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It was a special day in Riace, a small village in Calabria, in southern Italy, as residents recently celebrated Saints Cosmas and Damian — doctors of the poor, patrons of Riace and of gypsies.
There was also a special guest joining the mayor to open the ceremony: 9-year-old Even, who had arrived from Ethiopia just three days before.
“Saint Cosmas and Saint Damian came from Syria. Today Syria is in many ways at the centre of the world’s problems; there’s an exodus that’s unprecedented in the history of mankind. Today, in Riace, we have a child as a symbol of hope, of a new life, to which all humans are entitled,” Domenico Lucano, Mayor of Riace, said during the celebrations.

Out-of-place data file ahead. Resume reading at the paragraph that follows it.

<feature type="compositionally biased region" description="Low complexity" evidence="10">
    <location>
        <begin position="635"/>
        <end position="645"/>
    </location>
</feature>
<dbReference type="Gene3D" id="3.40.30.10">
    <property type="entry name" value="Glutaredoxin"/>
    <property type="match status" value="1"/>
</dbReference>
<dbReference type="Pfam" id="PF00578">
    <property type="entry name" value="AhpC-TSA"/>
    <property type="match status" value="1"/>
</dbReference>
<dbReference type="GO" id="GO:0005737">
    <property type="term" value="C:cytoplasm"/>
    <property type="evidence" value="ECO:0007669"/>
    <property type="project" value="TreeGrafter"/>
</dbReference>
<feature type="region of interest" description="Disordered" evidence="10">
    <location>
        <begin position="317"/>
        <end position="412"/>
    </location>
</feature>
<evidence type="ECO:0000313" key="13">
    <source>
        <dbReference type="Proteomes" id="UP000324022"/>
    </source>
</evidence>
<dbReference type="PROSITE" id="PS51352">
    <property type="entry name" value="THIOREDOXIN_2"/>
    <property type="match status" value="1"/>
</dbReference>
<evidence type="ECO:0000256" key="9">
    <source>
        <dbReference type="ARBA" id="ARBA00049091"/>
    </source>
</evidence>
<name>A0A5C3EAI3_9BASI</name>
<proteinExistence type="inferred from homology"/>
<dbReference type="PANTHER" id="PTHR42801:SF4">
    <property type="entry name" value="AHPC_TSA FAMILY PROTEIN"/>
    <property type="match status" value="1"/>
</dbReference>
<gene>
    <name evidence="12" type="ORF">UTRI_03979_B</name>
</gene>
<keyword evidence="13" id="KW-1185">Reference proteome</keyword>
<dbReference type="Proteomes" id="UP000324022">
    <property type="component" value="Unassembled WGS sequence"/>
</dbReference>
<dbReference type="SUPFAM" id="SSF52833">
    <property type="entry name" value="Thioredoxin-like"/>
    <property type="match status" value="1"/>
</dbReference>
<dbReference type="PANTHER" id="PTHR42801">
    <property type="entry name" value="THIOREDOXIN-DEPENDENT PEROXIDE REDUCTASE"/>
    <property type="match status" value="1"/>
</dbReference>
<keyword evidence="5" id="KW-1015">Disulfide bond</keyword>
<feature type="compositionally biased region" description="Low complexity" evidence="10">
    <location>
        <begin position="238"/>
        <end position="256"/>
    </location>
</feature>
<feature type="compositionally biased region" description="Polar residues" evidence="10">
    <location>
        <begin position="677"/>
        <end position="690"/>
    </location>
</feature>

A note recently made by P. Vértesaljai László, S.J. is addressed to all of us who are affected by the fate of the immigrants massively arriving at Europe: “we should not adjudge them, based on what they do, or what they omit to do, but based on what they suffer from“ (Radio Vaticano). First we can grasp warning that we should not evaluate the deed of those who come to us in a utilitarian way. It does not matter what are the consequences of what they do, or how much they are successful. It is more momentous to realise the intention that works in their heart. We cannot admit to have moral assessment unless we correlate the deed of our fellow creature to their duties.
The Phenomenon of Migration as a Special Female Matter
A Responsibility for all European Citizens
Cluj 2-4 July 2010 Click here to download the .pdf file